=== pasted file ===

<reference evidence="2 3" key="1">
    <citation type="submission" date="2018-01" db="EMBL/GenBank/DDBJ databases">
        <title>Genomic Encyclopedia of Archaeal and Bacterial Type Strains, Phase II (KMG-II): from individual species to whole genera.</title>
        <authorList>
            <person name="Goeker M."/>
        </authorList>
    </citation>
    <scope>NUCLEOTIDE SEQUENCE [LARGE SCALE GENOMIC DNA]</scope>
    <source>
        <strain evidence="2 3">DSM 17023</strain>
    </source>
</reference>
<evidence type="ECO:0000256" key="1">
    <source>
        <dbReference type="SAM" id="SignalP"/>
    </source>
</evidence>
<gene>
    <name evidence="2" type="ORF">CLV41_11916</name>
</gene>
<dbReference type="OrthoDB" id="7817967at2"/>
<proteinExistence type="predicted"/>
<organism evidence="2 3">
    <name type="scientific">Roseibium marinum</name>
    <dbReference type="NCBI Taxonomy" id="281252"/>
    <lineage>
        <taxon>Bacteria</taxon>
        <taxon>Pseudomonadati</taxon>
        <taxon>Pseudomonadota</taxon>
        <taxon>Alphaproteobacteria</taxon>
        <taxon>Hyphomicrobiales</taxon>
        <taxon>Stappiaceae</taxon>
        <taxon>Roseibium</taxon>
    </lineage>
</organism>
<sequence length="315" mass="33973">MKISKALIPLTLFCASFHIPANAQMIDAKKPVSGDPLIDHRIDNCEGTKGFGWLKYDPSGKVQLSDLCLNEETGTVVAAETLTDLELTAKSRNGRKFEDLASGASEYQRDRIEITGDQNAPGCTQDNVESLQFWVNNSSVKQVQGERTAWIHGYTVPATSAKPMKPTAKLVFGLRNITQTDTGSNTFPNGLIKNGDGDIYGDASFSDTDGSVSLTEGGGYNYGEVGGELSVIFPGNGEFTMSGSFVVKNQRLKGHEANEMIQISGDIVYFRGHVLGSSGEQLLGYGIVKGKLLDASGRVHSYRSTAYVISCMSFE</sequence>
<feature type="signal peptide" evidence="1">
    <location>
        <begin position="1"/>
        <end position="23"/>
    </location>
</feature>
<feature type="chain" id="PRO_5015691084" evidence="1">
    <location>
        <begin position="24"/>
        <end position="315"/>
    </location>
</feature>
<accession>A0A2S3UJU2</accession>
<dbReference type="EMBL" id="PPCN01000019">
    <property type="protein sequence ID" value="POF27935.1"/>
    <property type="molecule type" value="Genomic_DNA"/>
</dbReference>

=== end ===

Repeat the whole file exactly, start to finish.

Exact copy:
<reference evidence="2 3" key="1">
    <citation type="submission" date="2018-01" db="EMBL/GenBank/DDBJ databases">
        <title>Genomic Encyclopedia of Archaeal and Bacterial Type Strains, Phase II (KMG-II): from individual species to whole genera.</title>
        <authorList>
            <person name="Goeker M."/>
        </authorList>
    </citation>
    <scope>NUCLEOTIDE SEQUENCE [LARGE SCALE GENOMIC DNA]</scope>
    <source>
        <strain evidence="2 3">DSM 17023</strain>
    </source>
</reference>
<evidence type="ECO:0000256" key="1">
    <source>
        <dbReference type="SAM" id="SignalP"/>
    </source>
</evidence>
<gene>
    <name evidence="2" type="ORF">CLV41_11916</name>
</gene>
<dbReference type="OrthoDB" id="7817967at2"/>
<proteinExistence type="predicted"/>
<organism evidence="2 3">
    <name type="scientific">Roseibium marinum</name>
    <dbReference type="NCBI Taxonomy" id="281252"/>
    <lineage>
        <taxon>Bacteria</taxon>
        <taxon>Pseudomonadati</taxon>
        <taxon>Pseudomonadota</taxon>
        <taxon>Alphaproteobacteria</taxon>
        <taxon>Hyphomicrobiales</taxon>
        <taxon>Stappiaceae</taxon>
        <taxon>Roseibium</taxon>
    </lineage>
</organism>
<sequence length="315" mass="33973">MKISKALIPLTLFCASFHIPANAQMIDAKKPVSGDPLIDHRIDNCEGTKGFGWLKYDPSGKVQLSDLCLNEETGTVVAAETLTDLELTAKSRNGRKFEDLASGASEYQRDRIEITGDQNAPGCTQDNVESLQFWVNNSSVKQVQGERTAWIHGYTVPATSAKPMKPTAKLVFGLRNITQTDTGSNTFPNGLIKNGDGDIYGDASFSDTDGSVSLTEGGGYNYGEVGGELSVIFPGNGEFTMSGSFVVKNQRLKGHEANEMIQISGDIVYFRGHVLGSSGEQLLGYGIVKGKLLDASGRVHSYRSTAYVISCMSFE</sequence>
<feature type="signal peptide" evidence="1">
    <location>
        <begin position="1"/>
        <end position="23"/>
    </location>
</feature>
<feature type="chain" id="PRO_5015691084" evidence="1">
    <location>
        <begin position="24"/>
        <end position="315"/>
    </location>
</feature>
<accession>A0A2S3UJU2</accession>
<dbReference type="EMBL" id="PPCN01000019">
    <property type="protein sequence ID" value="POF27935.1"/>
    <property type="molecule type" value="Genomic_DNA"/>
</dbReference>